This volume contains an eclectic collection of behavioral research papers that examine several very important issues. Several of the papers focus on various aspects of auditors' decisions such as professional commitment in public accounting firms, mitigating bias via group decision making, and appropriately using sample information to estimate errors in governmental auditing. The decisions of other professionals that use accounting information such as commercial lenders and divisional managers are also examined. Two papers examine how accounting information impacts the behaviors of individuals within an organization under various incentive structures. Two other papers provide perspectives on overall research with one developing a classification scheme for new assurance services and the other examining factors that impact research productivity of accounting faculty members.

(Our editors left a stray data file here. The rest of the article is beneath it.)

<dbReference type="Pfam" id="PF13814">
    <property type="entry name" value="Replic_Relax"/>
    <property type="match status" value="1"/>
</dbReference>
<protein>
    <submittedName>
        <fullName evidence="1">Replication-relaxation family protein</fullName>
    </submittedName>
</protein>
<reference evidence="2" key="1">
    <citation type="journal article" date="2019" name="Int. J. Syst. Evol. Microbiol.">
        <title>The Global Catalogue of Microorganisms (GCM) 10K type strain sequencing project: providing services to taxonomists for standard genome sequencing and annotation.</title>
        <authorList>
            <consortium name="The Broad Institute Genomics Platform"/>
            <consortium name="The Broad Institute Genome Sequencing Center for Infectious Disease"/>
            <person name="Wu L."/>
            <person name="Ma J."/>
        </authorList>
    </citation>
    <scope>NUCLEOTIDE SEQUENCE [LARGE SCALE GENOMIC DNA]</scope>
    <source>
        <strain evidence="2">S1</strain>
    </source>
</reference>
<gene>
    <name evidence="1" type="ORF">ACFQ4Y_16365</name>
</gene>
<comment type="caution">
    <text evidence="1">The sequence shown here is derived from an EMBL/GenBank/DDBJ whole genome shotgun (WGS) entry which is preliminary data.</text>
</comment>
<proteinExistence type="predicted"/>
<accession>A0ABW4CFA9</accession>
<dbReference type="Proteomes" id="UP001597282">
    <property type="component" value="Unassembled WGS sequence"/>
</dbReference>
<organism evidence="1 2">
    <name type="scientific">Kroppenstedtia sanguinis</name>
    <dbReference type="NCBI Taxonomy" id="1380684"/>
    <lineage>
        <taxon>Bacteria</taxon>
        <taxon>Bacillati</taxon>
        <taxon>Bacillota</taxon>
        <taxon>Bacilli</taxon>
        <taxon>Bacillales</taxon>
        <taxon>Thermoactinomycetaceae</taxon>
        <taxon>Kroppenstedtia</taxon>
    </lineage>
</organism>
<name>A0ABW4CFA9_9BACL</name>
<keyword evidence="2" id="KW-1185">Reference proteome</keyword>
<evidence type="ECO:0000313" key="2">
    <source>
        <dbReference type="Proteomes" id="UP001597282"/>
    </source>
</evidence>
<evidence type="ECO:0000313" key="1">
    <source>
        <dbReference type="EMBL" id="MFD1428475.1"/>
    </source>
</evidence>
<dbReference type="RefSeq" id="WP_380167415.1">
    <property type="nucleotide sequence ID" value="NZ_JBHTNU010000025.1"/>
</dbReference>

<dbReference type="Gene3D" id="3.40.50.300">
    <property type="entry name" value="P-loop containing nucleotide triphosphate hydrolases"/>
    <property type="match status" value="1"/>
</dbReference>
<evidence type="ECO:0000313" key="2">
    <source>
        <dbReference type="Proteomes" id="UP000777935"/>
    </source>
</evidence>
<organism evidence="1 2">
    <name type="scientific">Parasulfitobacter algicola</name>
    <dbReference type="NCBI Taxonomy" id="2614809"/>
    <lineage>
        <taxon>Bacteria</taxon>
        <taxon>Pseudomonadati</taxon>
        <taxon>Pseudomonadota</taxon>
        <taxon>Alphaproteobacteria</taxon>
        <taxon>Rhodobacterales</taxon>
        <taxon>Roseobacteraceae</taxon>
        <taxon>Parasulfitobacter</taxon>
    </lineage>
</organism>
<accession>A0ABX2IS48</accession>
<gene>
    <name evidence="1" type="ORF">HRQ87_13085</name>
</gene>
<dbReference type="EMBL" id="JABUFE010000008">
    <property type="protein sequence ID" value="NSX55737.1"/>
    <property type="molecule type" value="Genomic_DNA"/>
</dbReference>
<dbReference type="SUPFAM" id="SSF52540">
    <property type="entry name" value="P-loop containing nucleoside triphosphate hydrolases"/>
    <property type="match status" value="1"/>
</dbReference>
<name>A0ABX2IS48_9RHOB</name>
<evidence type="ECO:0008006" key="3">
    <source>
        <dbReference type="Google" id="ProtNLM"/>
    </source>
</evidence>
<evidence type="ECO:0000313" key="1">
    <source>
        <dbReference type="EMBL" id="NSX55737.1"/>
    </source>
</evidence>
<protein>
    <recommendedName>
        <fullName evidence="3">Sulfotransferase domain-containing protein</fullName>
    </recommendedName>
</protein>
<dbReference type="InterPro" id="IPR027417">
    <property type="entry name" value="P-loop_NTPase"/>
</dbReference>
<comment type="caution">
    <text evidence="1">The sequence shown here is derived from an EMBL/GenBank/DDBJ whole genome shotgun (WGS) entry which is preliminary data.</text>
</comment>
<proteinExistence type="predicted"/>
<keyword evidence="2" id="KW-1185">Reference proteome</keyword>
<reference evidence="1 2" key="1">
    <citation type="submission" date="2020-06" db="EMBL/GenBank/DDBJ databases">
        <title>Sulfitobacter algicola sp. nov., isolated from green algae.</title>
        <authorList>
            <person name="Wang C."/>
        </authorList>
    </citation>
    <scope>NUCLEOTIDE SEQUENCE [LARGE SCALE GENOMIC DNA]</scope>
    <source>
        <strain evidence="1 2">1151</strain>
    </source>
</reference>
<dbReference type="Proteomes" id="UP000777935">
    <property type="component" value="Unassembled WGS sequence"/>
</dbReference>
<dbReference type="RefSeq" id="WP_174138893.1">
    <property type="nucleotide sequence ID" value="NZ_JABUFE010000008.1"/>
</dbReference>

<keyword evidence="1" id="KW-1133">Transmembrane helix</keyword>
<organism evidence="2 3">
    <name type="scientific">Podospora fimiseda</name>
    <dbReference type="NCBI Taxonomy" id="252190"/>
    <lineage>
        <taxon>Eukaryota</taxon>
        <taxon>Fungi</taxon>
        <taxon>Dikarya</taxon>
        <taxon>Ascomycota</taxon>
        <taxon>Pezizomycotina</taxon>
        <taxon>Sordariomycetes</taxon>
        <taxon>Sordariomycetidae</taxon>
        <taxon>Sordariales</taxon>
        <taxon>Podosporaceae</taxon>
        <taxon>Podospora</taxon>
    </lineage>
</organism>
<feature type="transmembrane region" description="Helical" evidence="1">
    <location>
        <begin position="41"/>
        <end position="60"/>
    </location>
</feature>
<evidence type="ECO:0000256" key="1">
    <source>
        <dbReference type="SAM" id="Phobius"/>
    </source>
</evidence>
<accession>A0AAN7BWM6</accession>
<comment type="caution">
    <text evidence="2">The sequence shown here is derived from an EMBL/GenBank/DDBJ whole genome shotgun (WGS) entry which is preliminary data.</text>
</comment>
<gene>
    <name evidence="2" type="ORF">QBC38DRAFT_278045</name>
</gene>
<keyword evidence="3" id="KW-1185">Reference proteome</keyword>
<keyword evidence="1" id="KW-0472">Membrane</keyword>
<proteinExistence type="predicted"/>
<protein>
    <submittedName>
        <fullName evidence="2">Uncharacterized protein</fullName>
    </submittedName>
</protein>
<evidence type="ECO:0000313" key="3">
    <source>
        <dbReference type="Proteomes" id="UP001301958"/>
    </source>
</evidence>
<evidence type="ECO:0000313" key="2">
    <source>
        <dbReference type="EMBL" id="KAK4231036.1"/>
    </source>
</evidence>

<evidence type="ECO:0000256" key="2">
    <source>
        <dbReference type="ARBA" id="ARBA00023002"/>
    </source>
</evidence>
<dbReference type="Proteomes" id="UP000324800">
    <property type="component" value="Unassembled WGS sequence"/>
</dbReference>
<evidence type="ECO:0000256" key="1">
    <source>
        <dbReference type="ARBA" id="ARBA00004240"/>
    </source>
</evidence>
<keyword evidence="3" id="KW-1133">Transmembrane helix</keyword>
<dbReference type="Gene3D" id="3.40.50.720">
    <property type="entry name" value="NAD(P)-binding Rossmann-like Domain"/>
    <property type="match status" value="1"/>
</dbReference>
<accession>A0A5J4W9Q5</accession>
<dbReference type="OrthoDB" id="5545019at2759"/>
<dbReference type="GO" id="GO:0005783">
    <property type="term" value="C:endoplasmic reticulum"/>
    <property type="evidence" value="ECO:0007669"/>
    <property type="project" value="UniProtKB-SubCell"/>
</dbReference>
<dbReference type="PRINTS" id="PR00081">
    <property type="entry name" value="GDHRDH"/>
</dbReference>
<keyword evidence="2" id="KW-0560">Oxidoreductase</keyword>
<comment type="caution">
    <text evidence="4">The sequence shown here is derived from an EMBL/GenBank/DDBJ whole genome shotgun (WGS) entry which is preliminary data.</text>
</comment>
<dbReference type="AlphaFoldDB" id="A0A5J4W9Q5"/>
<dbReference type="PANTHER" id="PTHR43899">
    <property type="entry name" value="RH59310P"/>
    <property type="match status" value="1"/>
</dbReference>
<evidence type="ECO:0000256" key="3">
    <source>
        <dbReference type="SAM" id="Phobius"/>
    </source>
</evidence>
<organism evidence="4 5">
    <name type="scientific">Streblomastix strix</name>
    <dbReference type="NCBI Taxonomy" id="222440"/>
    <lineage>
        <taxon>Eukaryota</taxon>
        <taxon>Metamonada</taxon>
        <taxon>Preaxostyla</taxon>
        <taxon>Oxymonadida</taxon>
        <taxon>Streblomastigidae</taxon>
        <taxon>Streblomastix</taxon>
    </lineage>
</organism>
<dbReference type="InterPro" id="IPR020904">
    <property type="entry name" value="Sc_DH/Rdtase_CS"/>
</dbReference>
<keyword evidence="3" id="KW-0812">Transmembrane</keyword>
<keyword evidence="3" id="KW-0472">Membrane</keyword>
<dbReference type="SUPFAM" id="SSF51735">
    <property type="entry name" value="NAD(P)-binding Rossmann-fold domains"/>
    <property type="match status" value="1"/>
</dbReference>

Accounting Behavioral Research: A structural equation model of auditors' professional commitment - the influence of firm size and political ideology, J.T. Sweeney et al.; An analysis of group influences on going concern auditor judgments, S.S. Ahlawat, T.J. Fogarty; Investigating error projection among state auditors - the impact of intentional and systematic misstatements, J.T. Reisch et al.; How does negative source credibility affect commercial lenders' decisions?, P. Beaulieu, A.J. Rosman; Earnings management and framing - the specific case of obsolete inventory, M.M. Murphy, J.P. Healy; The effects of incentive structure and goal difficulty on time planning decisions within a balanced scorecard framework, B. Tuttle, M.J. Ullrich; The effect of fairness in contracting on the creation of budgetary slack, T. Libby. Perspectives on Research Productivity: A Tobit analysis of accounting faculty publishing productivity in Australian and New Zealand universities, B.R. Wilkinson et al.